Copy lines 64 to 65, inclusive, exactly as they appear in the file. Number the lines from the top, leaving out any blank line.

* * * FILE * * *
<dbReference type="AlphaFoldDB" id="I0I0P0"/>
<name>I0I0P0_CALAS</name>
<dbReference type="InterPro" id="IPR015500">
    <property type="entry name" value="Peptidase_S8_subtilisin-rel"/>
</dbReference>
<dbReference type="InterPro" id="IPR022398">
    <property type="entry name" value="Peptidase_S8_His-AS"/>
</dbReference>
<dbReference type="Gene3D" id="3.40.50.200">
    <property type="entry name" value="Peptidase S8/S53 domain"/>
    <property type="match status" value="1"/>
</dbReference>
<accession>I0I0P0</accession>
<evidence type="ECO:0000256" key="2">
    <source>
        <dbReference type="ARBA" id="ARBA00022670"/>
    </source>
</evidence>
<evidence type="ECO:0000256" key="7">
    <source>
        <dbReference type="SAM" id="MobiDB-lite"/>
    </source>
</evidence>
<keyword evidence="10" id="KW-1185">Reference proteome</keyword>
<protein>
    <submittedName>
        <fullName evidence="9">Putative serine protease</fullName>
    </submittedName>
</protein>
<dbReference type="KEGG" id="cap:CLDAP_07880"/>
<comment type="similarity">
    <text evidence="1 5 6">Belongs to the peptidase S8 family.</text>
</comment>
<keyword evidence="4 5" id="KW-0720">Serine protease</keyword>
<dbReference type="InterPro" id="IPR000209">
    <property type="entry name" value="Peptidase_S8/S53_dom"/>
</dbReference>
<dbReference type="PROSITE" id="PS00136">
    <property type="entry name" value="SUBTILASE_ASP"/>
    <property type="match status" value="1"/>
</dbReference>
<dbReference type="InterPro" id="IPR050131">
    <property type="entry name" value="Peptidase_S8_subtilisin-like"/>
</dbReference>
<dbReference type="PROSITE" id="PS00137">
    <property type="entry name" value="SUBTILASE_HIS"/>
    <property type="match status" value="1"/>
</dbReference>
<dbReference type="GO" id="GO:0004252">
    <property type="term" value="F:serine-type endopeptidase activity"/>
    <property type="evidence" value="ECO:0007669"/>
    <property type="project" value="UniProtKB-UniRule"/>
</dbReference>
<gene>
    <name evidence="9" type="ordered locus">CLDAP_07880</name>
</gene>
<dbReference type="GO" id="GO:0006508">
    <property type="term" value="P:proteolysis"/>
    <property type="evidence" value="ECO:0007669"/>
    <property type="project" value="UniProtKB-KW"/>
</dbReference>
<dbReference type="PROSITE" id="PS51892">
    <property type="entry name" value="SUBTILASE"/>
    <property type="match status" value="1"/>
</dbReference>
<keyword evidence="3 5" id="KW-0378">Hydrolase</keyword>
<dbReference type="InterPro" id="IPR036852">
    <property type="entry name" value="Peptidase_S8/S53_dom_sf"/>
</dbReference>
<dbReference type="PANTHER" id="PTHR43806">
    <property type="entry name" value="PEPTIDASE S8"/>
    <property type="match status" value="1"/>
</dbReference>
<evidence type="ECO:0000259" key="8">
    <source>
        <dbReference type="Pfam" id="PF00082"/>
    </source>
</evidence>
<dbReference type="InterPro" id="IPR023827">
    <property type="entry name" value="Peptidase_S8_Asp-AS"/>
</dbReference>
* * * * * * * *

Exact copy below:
    <property type="match status" value="1"/>
</dbReference>